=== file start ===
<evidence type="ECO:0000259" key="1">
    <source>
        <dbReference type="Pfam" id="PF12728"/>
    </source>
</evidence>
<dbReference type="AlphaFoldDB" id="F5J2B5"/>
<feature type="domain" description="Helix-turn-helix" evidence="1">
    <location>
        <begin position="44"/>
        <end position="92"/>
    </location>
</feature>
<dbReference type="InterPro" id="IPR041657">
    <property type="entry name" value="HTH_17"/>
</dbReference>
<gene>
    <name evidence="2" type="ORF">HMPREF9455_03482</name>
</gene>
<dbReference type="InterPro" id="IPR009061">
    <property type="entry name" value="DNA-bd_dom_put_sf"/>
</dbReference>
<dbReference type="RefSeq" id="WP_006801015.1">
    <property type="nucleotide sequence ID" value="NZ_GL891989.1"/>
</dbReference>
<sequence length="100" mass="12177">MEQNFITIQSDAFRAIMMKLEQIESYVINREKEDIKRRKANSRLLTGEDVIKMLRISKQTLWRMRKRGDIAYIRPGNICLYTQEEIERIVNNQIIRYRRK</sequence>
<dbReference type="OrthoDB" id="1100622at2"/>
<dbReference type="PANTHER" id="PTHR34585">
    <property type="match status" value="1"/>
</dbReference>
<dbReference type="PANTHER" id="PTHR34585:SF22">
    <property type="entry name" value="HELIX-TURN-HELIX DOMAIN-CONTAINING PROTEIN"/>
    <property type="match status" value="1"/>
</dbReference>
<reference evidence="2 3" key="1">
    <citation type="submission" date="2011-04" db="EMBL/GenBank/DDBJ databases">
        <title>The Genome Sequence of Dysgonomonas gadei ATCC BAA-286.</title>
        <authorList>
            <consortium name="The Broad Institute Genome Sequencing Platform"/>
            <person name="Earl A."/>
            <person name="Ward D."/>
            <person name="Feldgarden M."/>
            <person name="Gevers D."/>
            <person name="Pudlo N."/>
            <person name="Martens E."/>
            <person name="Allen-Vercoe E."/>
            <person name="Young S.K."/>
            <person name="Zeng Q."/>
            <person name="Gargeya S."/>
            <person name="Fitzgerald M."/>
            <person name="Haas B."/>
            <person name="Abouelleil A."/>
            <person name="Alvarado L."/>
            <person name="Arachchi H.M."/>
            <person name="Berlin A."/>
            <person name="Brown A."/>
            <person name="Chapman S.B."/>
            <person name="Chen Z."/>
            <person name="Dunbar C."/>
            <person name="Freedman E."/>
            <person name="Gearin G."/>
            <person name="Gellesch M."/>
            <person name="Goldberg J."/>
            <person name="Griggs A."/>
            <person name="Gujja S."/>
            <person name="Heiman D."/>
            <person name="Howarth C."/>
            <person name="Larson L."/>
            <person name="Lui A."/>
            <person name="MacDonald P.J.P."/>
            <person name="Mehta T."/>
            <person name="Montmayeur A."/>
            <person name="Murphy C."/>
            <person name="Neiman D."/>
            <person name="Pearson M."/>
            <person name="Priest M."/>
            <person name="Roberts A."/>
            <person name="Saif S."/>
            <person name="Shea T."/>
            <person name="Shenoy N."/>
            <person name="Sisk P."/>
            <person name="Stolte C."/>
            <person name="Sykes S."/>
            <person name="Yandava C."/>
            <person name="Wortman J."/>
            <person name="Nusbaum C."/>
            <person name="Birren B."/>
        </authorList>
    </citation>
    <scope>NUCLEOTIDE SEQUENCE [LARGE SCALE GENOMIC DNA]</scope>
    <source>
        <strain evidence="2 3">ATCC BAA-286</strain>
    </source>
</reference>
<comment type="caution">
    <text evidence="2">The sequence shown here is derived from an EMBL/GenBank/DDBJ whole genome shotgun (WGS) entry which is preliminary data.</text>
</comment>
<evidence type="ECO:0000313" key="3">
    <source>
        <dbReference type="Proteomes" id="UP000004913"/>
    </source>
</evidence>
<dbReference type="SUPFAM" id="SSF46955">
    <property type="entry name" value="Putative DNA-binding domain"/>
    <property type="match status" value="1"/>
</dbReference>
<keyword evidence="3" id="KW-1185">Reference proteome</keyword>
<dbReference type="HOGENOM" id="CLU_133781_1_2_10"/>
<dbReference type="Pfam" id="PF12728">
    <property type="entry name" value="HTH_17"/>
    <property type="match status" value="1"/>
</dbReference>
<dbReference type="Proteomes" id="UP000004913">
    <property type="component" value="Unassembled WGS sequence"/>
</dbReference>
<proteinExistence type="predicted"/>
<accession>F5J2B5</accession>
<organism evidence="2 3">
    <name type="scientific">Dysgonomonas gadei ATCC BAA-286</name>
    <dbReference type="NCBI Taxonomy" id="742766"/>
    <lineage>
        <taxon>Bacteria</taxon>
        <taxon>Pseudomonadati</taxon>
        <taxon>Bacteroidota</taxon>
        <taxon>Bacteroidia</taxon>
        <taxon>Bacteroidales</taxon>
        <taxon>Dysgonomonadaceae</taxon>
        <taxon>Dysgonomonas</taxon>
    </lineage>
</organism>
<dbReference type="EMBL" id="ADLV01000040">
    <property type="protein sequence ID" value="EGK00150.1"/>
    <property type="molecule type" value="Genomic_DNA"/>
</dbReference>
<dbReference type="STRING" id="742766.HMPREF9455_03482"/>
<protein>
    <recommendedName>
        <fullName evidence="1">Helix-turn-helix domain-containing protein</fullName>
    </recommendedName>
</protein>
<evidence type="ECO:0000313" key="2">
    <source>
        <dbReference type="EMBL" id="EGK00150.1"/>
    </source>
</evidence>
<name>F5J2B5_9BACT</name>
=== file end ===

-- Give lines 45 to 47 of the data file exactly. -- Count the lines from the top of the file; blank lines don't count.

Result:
            <person name="Allen-Vercoe E."/>
            <person name="Young S.K."/>
            <person name="Zeng Q."/>